We also evaluated the selectivity index (SI) based on the toxicity measured on healthy macrophages. The most interesting oil in this respect was O. azureus, which had an SI value of 51. Among the other oils identified as the most active against L. amazonensis, the EOs of P. heptaphyllum and P. hispidum exhibited reasonably high selectivity indices of 19 and 11, respectively, which were comparable to the value of 12 obtained for amphotericin B. In contrast, even though the C. citratus EO was identified as the most potent antidermatophytic product and also exhibited high antileishmanial activity, this EO was shown to have a low SI of only 5 and thus is not as good of a candidate as the other three EOs with relatively high SIs.

Based on these results, the EOs of O. azureus, P. heptaphyllum and P. hispidum were selected to be further evaluated for their antileishmanial activity against parasites infecting BALB/c mice peritoneal macrophages.

Cytotoxicity assay on VERO cells - The toxicities of the EOs towards VERO cells are presented in Table I. Interestingly, the three most antileishmanial EOs (O. azureus, P. heptaphyllum and P. hispidum) exhibited no cytotoxicity against VERO cells (TD50 > 100 µg/mL). The M. micrantha EO was also not cytotoxic. However, the EOs of C. citratus, A. guianensis and V. americanawere all cytotoxic towards VERO cells at concentrations between 10-35 µg/mL. These results confirmed the selection of O. azureus, P. heptaphyllum and P. hispidum for further evaluation.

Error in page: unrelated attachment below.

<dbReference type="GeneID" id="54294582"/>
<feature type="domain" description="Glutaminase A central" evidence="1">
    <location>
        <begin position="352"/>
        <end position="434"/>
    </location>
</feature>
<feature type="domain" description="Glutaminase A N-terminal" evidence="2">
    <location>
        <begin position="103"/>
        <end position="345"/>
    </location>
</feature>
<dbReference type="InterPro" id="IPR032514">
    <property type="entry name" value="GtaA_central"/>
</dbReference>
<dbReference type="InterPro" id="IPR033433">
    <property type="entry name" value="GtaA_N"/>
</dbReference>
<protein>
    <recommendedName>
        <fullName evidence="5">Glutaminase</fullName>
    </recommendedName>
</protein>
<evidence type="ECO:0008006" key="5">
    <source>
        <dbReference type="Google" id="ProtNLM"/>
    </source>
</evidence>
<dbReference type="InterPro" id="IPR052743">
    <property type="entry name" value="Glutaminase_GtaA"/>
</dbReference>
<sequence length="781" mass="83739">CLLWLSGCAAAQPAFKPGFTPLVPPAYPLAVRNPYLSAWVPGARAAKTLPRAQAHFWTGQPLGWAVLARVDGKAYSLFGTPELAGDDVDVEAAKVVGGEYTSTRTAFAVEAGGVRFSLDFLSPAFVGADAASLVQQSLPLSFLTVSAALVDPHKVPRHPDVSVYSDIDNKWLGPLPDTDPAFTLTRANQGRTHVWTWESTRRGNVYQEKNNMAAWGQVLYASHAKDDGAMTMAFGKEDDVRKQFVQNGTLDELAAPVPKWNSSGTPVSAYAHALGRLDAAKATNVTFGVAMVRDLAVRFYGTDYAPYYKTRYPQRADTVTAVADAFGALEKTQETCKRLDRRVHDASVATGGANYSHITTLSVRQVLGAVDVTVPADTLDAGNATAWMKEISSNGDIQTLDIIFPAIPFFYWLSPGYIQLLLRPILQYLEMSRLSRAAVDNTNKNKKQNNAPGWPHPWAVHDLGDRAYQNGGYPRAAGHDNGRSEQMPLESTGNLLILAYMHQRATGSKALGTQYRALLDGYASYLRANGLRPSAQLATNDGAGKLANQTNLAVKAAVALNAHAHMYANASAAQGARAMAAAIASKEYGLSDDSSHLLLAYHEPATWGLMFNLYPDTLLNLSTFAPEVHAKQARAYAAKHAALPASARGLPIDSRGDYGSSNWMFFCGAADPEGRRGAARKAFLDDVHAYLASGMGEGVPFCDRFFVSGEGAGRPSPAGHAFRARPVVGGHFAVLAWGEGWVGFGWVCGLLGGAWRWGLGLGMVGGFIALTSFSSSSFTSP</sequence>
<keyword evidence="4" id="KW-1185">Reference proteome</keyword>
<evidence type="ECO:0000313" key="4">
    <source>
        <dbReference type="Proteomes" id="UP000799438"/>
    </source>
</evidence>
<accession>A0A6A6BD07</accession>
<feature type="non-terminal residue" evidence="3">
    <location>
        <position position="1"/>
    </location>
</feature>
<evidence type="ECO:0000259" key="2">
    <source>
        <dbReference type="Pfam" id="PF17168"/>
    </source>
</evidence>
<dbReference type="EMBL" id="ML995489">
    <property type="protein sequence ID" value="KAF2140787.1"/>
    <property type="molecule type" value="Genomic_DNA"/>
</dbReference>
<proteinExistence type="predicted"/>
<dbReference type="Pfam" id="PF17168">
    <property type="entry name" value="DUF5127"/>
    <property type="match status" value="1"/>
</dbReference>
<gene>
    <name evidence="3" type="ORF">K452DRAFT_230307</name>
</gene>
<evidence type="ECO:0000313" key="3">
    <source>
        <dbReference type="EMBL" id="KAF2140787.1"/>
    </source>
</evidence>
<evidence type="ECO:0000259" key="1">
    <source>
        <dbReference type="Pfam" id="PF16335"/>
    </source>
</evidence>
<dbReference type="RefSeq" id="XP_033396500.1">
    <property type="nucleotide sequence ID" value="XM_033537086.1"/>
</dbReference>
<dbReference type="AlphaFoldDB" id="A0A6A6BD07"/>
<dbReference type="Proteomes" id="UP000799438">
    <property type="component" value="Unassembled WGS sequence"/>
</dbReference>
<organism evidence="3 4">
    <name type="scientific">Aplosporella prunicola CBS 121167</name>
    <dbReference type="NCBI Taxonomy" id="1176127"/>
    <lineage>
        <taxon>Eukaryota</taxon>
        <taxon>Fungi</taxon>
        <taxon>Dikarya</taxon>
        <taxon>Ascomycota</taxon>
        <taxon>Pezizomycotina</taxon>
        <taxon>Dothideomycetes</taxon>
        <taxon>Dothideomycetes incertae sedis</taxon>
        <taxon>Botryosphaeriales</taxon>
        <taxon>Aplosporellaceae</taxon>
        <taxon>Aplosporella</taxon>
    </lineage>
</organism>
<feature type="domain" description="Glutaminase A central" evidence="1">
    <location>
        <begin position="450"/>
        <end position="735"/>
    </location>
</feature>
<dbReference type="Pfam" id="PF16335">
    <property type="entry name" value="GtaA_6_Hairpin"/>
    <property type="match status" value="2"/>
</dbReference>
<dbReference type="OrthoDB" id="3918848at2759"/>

Leishmanicidal activity in L. amazonensis-infected BALB/c mice peritoneal macrophages - To evaluate the potential of the three selected EOs as clinical antileishmanial agents, they were added to a culture media containing L. amazonensis-infected BALB/c mice peritoneal macrophages (Table II). Notably, the P. hispidum EO exerted the highest leishmanicidal effect, with an IC50 of 4.7 µg/mL. While this value is superior to the one recorded for amphotericin B (0.6 µg/mL), the safety indices are very similar.

TABLE II
Antileishmanial activity [50% inhibitory concentration (IC50) (μg/mL)] against infected BALB/c mice peritoneal macrophages, safety index for BALB/c mice peritoneal macrophages and infection reduction index at the maximum concentration measured for the three most promising essential oils (EOs) and the reference antileishmanial drug (amphotericin B)

The infection reduction indices were also calculated. In this respect, the P. hispidum EO was the most active causing a 97.5% reduction of the infection at a dose of 20 µg/mL. The same activity was obtained at 2 µg/mL for amphotericin B.